One cause that I knew mattered to her was AIDS. I ask if she had met Elizabeth Glaser, the founder of the Pediatric AIDS Foundation in Los Angeles, which People had actively supported. Infected with HIV by a blood transfusion during childbirth, Glaser had lost her daughter Ariel and was gravely ill herself. Diana replied that she had met Elizabeth and her husband, the actor Paul Michael Glaser, just a few weeks earlier during a visit to Martha's Vineyard. "It is interesting that you would mention her," she remarked, "since I talked with Elizabeth last Saturday night." She said that Glaser seemed very sick and had trouble getting even a few words out. The Princess then went on to discuss AIDS more generally, noting that the British had been slow to recognize the problem, "and blamed gay people for it." When we asked if she would contemplate working with People on a charitable activity, Diana said that she would be willing to do so when her schedule permitted and that we should discuss it further with her personal secretary.

That accomplished, the conversation then became more freewheeling. Diana was open, spontaneous, and not at all guarded. She laughed freely and gaily, usually at something she said--not surprisingly, since Fred and I were utterly focused, nervous, and humorless throughout. She had a habit of clapping her hands on her face, or crossing them on her chest if something amused her, or if she was laughing at herself. If it is possible to be both professional and flirtatious, she was. When there was a pause in the conversation--usually while Fred and I were either desperately trying to think of our next question, or interrupting one another--she would sit in the pose familiar from her photos: legs folded together at a sharp angle, hands in lap, eyes slightly downcast. Her visual appearance was of girlishness and shyness, but her personality was outgoing and confident.
The butler returned with coffee, and as I tried to balance my cup on the art books in front of me, we discussed a variety of topics, including an upcoming visit to the U.S., where she would meet with Elizabeth Dole and the American Red Cross in Washington; her love of Americans because "they take care of me"; and her friend Elizabeth Tilberis, the English-born editor of Harpers Bazaar, who had been struggling with cancer. "But she has beaten it," Diana said, with obvious relief.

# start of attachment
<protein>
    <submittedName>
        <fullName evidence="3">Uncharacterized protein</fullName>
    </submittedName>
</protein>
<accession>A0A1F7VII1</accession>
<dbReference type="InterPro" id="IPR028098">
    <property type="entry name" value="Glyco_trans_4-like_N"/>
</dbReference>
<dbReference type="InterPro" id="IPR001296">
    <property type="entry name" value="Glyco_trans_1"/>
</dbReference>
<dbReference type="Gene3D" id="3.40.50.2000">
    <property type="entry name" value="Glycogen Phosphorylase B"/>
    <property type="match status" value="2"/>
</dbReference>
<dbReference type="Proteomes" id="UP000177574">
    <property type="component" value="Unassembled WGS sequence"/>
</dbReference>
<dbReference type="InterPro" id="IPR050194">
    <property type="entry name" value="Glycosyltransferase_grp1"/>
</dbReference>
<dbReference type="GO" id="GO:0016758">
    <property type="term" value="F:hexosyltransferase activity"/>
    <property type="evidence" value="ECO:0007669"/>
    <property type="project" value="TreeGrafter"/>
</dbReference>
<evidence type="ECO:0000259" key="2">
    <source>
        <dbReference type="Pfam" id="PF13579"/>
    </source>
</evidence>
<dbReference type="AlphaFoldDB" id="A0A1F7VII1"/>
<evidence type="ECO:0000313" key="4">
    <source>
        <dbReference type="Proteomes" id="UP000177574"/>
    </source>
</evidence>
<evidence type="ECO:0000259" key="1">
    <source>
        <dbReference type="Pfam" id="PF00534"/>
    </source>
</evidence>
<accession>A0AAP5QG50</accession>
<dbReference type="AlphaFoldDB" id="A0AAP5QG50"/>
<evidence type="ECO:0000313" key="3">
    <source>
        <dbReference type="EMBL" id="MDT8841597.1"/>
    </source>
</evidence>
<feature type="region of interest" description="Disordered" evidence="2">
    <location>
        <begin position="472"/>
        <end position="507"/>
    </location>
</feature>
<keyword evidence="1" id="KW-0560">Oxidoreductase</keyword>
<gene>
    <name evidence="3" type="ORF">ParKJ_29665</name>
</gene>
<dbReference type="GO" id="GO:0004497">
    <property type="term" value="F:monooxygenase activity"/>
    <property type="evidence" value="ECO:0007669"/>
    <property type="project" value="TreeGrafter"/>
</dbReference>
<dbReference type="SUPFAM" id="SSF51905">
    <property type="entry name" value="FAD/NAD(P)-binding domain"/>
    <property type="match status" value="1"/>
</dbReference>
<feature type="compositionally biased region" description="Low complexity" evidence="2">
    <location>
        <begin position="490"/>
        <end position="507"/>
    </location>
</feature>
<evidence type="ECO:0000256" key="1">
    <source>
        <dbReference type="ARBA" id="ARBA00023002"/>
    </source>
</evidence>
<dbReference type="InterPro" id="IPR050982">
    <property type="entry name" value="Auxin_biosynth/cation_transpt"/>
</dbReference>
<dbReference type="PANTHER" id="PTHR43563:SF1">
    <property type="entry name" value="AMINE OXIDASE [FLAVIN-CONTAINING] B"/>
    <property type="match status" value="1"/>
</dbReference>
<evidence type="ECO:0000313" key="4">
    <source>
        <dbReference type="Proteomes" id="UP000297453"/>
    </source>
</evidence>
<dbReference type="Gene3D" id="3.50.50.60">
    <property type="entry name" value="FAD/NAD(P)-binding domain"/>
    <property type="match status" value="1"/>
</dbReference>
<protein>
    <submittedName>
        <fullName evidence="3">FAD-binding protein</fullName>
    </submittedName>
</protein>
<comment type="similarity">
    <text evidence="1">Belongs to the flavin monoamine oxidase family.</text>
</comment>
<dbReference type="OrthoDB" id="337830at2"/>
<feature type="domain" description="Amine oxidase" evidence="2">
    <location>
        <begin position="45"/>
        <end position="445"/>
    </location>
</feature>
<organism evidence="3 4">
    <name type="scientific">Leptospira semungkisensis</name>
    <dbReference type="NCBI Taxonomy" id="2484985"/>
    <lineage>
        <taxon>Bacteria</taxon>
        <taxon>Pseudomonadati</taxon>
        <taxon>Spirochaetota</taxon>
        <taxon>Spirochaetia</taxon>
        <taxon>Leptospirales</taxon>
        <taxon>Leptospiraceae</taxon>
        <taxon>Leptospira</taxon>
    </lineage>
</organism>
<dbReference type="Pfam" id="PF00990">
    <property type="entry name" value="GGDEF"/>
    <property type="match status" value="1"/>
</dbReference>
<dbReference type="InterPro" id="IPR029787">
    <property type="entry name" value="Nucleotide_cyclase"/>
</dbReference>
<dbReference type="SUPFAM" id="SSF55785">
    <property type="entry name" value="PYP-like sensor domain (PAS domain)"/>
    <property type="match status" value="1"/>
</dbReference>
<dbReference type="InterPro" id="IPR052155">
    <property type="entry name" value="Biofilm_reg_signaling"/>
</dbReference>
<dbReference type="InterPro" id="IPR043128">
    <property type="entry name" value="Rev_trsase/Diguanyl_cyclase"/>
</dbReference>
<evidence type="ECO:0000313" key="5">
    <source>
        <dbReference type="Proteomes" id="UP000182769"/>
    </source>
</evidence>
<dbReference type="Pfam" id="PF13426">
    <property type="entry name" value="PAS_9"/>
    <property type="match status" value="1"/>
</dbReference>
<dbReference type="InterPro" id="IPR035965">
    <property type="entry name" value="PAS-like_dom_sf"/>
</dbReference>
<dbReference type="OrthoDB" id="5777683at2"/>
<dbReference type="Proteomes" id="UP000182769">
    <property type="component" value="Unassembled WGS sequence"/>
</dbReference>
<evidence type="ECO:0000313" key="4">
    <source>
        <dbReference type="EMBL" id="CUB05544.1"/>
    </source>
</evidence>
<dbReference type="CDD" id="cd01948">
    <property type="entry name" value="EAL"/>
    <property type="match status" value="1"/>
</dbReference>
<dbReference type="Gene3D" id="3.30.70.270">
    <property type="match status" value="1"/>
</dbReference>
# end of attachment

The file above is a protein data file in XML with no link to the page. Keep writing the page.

Then we turned to a delicate part of our conversation. Before and during the time of our visit, the Fleet Street tabloids had erupted in one of their periodic feeding frenzies over the dissolution of Diana's marriage to Prince Charles. Already that month they had printed accounts of her allegedly making dozens of nuisance phone calls to a married art dealer, Oliver Hoare. A few days before we arrived, Diana's supposed lover in the late 1980s, an ex-Life Guards officer named James Hewitt, had published Princess in Love, a tawdry memoir of their relationship. People's own cover story about the Hewitt flap had itself been published the day before our meeting in London. (Diana had mentioned that her friends in the U.S. regularly mailed People to her, but if she was aware of this cover, she did not mention it.)
Fred and I asked Princess Diana how she was coping with the onslaught of publicity. She said that she tried to ignore it but was concerned about "its impact on William and Harry." Her solution, she said, "is just to laugh at it. For instance, the boys joke with me about the idea I would make all those telephone calls [to Oliver Hoare]. They said, 'Mummy, you are too busy to make all those calls they said you did!' "
The Princess then said that she had concluded that one way to deal with her problems with the press was to get to know it better, so she was having small meetings with editors. (By implication, our tea was part of this strategy.) She said that she had recently met with "Mr. Murdoch," whose tabloids had been among the most virulent in reporting on her private life. I mentioned to her that the Clintons also sought to have small dinners with the press, for a similar reason. "Did it help?" she asked intently. I said that perhaps it did, but that expectations could be raised too high on both sides by such meetings, and she would be wrong to expect instant results.
As the conversation began to lag, we gathered our coffee cups and rose to leave. She walked us downstairs, thanking me for taking time to see her during my visit to London. (Not an inconvenience at all, I assured her.) Outside we stood for a few minutes by the car, chatting about the weather, of all things. I would see Diana again, during the Chicago event two years later, but as we pulled out of the driveway, I turned to look back and saw what will remain my lasting image of her: the Princess of Wales standing by her doorway, alone, waving goodbye.

Landon Y. Jones, Jr. '66 is Time Inc.'s vice-president for strategic planning and a former editor of PAW.